England entered the Euros with expectations unusually low making their exit from the tournament, amid the now traditional penalty shoot failure, not unexpected and not quite so deflating.
Hopefully this will allow us all to enjoy the competition’s final without the lingering heartache of yet more disappointment, particularly as the game is shaping up to be such an interesting affair.
Prior to the Tournament Italy were all but written off as serious contenders for the trophy in comparison to Spain, Germany and The Netherlands but the genius of Pirlo and the somewhat maverick talent of Balotelli has seen the Italians take a much deserved place in the final.
Andre Pirlo has glided through the Knockout phase of the competition, effortlessly controlling the pace of the game from the twenty yards in the centre of the pitch he so rarely vacates. The question is whether the collective passing power of Spain will be able to ensure the cultured Italian is unable to obtain the ball with such ease.
The likelihood is that Sergio Busquets will be charged with man marking the 33 year old, but that was a task even the might of the German midfield was unable to complete. Spain’s best chance of stopping Pirlo is to keep the ball themselves, and if any team in the history of world football are up to that job its this “boring” Spanish side.
Del Bosque’s determination to stick to the Spanish footballing philiosophy may well see his team once again take to the field without a recognised striker, particularly after Negrado’s rather disappointing display against Portugal, making large periods of Spanish midfield possession a near inevitably. For all Pirlo’s majesty on the ball he is only man in comparison to Insesta, Xavi, Alsono and Fabregas should he be selected. One hope for the Italians though is that Xavi is not looking his unplayable best proven by him receiving the old-fashioned hook during Spain’s semi-final success.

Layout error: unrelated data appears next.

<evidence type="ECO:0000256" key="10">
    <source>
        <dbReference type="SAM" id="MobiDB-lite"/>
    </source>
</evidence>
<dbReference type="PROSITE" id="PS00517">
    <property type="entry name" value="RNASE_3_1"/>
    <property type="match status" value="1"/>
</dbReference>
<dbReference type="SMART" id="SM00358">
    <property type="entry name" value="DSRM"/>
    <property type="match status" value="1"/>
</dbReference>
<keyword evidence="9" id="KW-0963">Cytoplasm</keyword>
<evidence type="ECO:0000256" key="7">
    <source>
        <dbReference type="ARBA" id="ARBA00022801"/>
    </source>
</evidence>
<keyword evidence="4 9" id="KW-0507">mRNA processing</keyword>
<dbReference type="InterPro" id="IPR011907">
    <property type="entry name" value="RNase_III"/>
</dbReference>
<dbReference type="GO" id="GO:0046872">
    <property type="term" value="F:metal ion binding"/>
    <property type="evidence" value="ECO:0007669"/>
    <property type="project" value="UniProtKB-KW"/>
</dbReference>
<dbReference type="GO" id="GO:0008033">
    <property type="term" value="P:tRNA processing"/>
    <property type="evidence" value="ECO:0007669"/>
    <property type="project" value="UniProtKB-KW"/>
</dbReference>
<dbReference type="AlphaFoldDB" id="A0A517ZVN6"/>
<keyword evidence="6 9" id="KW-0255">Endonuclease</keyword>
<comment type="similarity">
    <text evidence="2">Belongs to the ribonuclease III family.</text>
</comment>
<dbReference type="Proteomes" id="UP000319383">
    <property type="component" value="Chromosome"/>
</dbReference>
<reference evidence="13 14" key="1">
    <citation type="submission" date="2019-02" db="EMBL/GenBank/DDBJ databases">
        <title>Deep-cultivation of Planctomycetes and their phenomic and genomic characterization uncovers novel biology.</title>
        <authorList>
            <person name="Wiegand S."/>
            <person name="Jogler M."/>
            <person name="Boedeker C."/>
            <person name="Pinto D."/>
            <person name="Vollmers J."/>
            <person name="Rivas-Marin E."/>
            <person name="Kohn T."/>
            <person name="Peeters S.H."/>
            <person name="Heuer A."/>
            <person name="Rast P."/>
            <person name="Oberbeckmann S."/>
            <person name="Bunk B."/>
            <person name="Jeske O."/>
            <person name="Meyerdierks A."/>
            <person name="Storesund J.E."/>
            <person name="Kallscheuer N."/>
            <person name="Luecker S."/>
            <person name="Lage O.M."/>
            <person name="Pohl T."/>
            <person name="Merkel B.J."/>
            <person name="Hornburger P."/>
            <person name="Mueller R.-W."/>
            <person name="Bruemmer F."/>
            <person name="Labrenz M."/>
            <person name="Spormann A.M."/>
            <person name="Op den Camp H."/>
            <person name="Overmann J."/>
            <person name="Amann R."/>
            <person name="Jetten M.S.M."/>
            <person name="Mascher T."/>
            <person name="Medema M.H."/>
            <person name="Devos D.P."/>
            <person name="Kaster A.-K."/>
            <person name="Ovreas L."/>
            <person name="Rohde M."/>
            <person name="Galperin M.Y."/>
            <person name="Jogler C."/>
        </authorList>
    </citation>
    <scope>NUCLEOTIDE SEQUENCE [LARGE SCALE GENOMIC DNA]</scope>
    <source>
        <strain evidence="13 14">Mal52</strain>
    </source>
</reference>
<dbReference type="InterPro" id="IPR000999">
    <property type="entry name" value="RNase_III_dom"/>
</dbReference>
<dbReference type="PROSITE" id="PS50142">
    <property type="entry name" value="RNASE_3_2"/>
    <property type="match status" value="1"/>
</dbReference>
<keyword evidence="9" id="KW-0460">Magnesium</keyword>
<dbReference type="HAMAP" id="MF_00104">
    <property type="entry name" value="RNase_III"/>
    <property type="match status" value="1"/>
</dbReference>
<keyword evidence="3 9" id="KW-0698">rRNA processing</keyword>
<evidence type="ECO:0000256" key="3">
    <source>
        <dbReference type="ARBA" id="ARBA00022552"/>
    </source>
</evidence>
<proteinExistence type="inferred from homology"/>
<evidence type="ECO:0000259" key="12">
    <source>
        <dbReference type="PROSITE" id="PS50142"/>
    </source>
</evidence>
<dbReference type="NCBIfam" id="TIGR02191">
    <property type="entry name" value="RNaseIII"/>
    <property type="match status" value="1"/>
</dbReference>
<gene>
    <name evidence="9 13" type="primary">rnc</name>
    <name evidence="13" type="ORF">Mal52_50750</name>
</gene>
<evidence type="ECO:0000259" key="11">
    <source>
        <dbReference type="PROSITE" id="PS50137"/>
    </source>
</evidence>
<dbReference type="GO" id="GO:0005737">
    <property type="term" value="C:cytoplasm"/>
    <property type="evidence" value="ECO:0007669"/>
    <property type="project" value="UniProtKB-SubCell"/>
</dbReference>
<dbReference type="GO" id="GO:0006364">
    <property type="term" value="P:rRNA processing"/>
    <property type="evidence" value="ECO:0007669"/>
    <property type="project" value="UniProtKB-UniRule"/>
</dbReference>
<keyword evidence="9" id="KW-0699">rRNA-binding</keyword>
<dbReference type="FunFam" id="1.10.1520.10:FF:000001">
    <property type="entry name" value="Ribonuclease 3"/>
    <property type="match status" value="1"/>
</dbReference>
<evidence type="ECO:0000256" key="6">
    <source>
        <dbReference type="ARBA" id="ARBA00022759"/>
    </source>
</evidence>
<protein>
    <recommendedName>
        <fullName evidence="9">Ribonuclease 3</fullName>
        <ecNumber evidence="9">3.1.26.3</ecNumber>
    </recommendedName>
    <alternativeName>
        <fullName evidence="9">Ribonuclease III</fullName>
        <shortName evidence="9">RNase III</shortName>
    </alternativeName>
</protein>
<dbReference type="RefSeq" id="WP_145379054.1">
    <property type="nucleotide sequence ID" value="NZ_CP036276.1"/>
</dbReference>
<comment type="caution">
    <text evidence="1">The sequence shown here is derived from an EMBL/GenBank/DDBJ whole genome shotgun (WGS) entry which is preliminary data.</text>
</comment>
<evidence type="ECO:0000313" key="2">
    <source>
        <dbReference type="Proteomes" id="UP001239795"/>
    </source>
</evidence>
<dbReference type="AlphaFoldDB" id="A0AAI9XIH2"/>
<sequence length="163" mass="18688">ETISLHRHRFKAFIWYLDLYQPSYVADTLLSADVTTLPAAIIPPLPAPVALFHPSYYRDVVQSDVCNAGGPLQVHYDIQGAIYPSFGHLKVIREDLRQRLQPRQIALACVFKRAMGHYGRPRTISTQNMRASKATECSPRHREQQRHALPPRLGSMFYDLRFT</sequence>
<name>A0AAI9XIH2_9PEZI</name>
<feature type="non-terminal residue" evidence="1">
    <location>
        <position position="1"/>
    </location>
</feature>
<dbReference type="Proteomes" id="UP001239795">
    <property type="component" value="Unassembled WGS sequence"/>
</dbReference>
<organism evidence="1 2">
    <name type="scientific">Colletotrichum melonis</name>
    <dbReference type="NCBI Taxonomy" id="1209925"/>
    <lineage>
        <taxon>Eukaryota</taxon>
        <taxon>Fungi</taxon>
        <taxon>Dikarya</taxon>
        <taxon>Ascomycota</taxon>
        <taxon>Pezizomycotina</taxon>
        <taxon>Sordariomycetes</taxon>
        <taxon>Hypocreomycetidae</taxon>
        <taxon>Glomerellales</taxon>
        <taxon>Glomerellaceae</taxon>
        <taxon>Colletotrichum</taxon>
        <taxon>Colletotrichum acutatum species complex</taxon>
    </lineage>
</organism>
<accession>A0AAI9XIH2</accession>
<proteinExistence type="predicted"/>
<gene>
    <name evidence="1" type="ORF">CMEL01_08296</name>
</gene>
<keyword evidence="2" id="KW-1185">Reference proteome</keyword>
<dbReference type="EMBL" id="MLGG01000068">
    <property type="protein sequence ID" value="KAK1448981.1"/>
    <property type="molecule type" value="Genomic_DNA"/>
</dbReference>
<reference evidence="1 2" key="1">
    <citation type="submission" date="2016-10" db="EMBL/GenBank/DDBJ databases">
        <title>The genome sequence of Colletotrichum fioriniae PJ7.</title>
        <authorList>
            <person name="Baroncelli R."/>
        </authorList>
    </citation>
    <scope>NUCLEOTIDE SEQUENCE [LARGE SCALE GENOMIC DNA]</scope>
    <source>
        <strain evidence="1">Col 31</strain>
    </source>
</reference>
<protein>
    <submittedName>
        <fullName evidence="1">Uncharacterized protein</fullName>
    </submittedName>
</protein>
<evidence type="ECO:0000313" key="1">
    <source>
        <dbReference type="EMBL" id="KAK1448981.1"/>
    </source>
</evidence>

One man who we have seen the best of recently is the mercurial talent of Balotelli. Cesare Prandelli has managed to get Balotelli living up to Super Mario nickname after a start to the tournament which saw him angrily substituted after his “matrix moment” in front of goal during Italy’s first game. Balotelli seemed to physical intimidate the German defenders and Sergio Ramos will have to continue the good form he has shown throughout the tournament to prevent the Man City forward offering a repeat performance.
Balotelli and his strike partner Cassano may perhaps prove the key to Italy’s dreams of glory, as Pirlo is unlikely to dominate the game in such a dramatic fashion as the country’s previous two games chances are likely to be at a premium. Prandelli will be hoping that the decision to play two strikers will ensure his side have more cutting edge when it comes to converting what chances are available in comparison to a Spain side that may start without a recognised front man.
Personally I can see Spain snatching a winner late on when the game becomes more frantic after some tight opening exchanges. Jordi Alba bombing forward or some skill from Pedro could see Spain in behind the Italian defence as the game becomes stretched, I wouldn’t be surprised to see Torres come off the bench to repeat his winning goal of the previous final.
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